I’m learning to love myself, by gaining weight

It feels like it happened overnight. One day in the shower I noticed painful, red, inflamed lines travelling from my thighs to my waist. It took me a while to realise they were stretch marks, first I thought they were a reaction to a soap or moisturiser I’d used. From then on, it was like an avalanche. I noticed none of my jeans fit me anymore. Whatever, they’re pretty old jeans. At this point, I didn’t have a job and was studying online. It’s hard to notice changes in your body when you spend almost every day at home wearing oversized jumpers and pyjama pants. Did it really matter that my shirts were tighter, and my underwear didn’t reach my hips like they used to? Nah.

Then I went clothes shopping for the first time in a very long time. The downside of following our Ethical Fashion Challenge is that I’ve hardly had the chance to spend a whole day trying on clothes because it was so hard to find something ethical and affordable. I spent that entire day going changing room to changing room, holding back tears when I couldn’t even pull the jeans past my calves.

I’ve gained weight.

In the space of a month, maybe two, I’ve gone from a size 10 to a size 16. And I hate myself for feeling bad about it, but I can’t help it. I’ve been raised in a world where “fat” is a dirty word. This world has taught me that femininity can only be reached by being pretty, thin, straight, white, and wearing dresses. And I know it’s not true, and I know it doesn’t matter, and I know that femininity is not the be all and end all, but I still feel like shit. I used to have a mathematically perfect hourglass figure, and now measuring my waist to buy clothes online is a punishment.

So, what now?

I find a way to feel great about myself, right here, right now, as a size 16. And I find a way to feel good about this weight gain and to feel good about the possibility of gaining more weight. I’m going to find a way to stop subconsciously equating weight to worth.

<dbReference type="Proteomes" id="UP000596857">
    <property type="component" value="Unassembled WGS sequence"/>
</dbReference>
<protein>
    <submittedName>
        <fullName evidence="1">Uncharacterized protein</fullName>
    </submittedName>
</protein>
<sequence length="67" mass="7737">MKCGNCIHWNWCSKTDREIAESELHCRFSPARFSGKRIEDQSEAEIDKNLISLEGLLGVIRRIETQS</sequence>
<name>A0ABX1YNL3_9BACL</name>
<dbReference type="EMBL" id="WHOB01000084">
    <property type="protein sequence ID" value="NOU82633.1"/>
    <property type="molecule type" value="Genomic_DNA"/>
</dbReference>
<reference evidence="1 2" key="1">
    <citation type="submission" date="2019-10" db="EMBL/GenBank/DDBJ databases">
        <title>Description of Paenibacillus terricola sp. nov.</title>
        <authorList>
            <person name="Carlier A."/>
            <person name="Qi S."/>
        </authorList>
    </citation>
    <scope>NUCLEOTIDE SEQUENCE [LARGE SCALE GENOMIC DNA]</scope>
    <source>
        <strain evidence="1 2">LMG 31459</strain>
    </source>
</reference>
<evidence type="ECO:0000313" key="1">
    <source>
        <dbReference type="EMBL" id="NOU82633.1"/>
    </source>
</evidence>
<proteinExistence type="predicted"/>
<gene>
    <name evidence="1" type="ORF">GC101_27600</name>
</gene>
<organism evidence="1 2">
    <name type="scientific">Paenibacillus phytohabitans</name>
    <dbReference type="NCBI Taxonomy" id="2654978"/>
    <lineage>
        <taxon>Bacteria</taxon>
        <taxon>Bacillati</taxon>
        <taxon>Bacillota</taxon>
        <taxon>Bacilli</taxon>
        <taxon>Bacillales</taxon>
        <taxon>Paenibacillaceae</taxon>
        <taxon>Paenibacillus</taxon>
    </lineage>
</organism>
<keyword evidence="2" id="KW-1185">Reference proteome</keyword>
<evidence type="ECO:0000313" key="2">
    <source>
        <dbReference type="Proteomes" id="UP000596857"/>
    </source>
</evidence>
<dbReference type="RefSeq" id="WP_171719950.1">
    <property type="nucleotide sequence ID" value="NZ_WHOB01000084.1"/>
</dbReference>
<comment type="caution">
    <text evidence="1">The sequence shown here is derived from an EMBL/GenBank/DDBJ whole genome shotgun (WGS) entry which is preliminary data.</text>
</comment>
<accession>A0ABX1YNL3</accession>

Here’s how:

1. I overhaul my wardrobe

All the cute clothes that won’t fit me anymore is out the door, either hand me downs to my sisters or sold online or at the upcoming suitcase rummage (see you there?). And now, I get to find new cute clothes that make me look and feel amazing. I’m shopping in my size with confidence, and only wearing the clothes that make me think “I’ve got this!”

2. I find new role models

Thank god for Instagram, and thank god for the beautiful girls out there rocking their body without shame or fear. If every day I see someone bigger than me and think “I want to look like her in those jeans!” then I’ll only feel better about myself when I do.

3. I stop fearing change

So many things in my life have changed lately, and this is only a small portion of the bigger picture. I welcome change into my life with open arms, and I look forward to experiencing the unknown.

4. I value my health, not my size

And if I decide to prioritise fitness more in the future, fantastic. Right now, I’m not going to obsess over working out or dramatically changing my diet. As for today, I think some light stretches, maybe some occasional yoga and a homemade veggie stirfry are good enough. And yes, I’m going to have choc chip ice cream for dessert. Because I fucking want to.

5. I don’t try to hide

I’m writing this post because I was ashamed when I realised I’d gained weight. And that’s ridiculous. This is my blog, this is my body, and I am proud of how I look. My initial reaction of sadness, guilt, and shame says a lot about myself, and if I want to change my way of thinking then I’m not going to hide something like this. I’m gaining weight, every day. That’s the truth. And I’m going to “deal with it” in my own way, with positivity and acceptance.

At the end of the day, it is harder to change your mental traits than it is to change your physical traits. And the way I think about myself and others is far more important to me than what size I am. I am going to make an effort every day to end the prejudice I was harbouring, and I hope you do too. Not for my benefit, but for your own.

If you have any tips or stories about gaining weight and accepting it, I’d love to know.

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